Since 2011, SRC has been conducting extensive research to identify native plant species suitable for growing on poor soil conditions in a northern environment and the most efficient soil treatments to promote the plant growth. The research included a desktop review of applicable guidelines and scientific literature, observation of early stages of natural succession in this region, greenhouse and field trials with different plant species and soil treatments, and sustainability assessment for selection of a revegetation option with the best balance of environmental, social and economic aspects. It also included a traditional knowledge component including indoor and outdoor workshops with local Indigenous community representatives to get their feedback regarding proposed revegetation plans and advice on which plants they would like used for revegetation. Based on the research outcome, over 50 ha of disturbed sites were revegetated with the application of various techniques. The presentation will provide an overview of the revegetation research with a focus on how it benefited the revegetation planning and contributed to overall project success. Alexey Klyashtorin, Senior Environmental Scientist, Saskatchewan Research Council

Collaborating and Adapting: Managing Remote Northern Remediation Projects from Engagement to Engineering – Bullmoose-Ruth Remediation Project, NT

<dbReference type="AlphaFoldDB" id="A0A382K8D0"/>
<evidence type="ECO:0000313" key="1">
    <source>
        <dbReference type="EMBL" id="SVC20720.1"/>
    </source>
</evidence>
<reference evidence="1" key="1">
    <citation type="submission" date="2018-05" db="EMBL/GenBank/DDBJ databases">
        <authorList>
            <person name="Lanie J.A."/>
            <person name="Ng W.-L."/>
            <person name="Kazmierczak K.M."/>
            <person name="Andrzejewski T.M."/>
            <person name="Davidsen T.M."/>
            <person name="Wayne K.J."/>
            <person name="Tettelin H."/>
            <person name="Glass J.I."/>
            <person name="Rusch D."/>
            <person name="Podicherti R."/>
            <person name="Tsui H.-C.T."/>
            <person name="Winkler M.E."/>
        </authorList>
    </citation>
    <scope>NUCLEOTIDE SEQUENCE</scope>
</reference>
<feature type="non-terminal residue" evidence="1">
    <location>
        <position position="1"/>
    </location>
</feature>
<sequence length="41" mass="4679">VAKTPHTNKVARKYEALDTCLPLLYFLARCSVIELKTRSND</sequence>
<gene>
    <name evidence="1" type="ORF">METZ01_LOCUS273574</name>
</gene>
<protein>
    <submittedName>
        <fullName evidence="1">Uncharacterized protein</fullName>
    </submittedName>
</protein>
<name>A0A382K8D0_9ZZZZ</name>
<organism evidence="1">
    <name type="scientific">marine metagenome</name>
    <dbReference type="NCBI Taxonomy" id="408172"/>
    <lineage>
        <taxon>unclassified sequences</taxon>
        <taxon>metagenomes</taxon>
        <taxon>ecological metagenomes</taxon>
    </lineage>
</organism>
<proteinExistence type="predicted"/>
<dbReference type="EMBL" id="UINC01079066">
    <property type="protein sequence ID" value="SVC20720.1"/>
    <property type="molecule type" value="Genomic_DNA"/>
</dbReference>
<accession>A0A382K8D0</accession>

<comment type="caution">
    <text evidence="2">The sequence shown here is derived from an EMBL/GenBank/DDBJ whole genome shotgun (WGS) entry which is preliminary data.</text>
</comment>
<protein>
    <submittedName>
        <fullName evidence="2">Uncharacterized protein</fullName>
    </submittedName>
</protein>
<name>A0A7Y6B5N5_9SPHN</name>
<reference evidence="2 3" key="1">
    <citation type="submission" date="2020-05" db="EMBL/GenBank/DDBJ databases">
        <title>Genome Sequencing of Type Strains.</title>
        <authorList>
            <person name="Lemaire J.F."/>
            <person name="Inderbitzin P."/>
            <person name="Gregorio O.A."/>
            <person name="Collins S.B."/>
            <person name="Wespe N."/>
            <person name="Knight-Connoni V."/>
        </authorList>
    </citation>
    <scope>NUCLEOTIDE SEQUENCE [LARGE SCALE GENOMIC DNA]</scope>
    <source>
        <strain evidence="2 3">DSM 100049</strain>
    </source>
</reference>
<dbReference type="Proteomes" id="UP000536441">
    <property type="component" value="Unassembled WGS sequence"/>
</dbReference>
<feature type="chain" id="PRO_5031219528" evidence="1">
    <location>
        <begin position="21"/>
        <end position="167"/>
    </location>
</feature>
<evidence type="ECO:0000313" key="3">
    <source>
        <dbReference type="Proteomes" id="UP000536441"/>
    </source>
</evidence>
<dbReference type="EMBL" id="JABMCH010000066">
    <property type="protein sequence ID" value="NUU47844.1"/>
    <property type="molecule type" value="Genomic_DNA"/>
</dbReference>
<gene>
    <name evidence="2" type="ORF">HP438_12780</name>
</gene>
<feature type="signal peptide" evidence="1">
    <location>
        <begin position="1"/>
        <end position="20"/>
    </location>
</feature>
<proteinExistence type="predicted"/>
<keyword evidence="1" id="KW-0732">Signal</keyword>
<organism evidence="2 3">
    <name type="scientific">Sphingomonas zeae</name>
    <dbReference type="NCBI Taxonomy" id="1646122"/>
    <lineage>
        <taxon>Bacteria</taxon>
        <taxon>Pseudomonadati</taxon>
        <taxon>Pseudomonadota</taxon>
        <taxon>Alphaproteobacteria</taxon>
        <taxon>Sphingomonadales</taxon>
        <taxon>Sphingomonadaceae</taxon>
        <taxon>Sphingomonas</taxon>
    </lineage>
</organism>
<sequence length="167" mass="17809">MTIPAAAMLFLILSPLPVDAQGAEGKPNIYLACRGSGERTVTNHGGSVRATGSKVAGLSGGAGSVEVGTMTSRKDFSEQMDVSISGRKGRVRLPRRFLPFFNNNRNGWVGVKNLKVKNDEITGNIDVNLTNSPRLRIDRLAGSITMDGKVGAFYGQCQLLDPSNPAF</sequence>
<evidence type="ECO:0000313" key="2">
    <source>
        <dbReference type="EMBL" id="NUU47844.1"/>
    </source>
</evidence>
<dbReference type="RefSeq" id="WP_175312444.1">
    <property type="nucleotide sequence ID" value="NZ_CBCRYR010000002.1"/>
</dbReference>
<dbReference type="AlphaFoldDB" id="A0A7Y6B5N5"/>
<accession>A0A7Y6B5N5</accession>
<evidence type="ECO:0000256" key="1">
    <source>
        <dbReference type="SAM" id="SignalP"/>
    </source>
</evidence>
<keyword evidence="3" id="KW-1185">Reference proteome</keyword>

Ron Breadmore1, Tawanis Testart1, Caitlin Moore2, Jason Mauchan3
1Crown-Indigenous Relations and Northern Affairs Canada
2Public Services and Procurement Canada
3Outcome Consulting Inc.
The objective of this presentation is to explain the socio-economic adaptive approaches, as well as the engineering adaptive approaches, that were used to successfully complete the Bullmoose-Ruth Remediation Project between 2016-2018.  
Abstract

Working in remote areas of the Northwest Territories can present a multitude of challenges, both for the engineering aspects of remediation and the necessary engagement with impacted communities and other stakeholders. The Bullmoose-Ruth Remediation Project was a complex undertaking. The project involves seven Indigenous partner communities and non-Indigenous stakeholders ranging from mineral lease holders to remote lodge owners to the Canadian Armed Forces. The project consisted of seven abandoned mines in a remote part of the North Slave Region and required the construction of 270 km of winter access roads and unique remedial engineering approaches designed for extreme climatic conditions. This presentation will explain the socio-economic adaptive approaches, as well as the engineering adaptive approaches, that were used to successfully complete the remediation between 2016-18.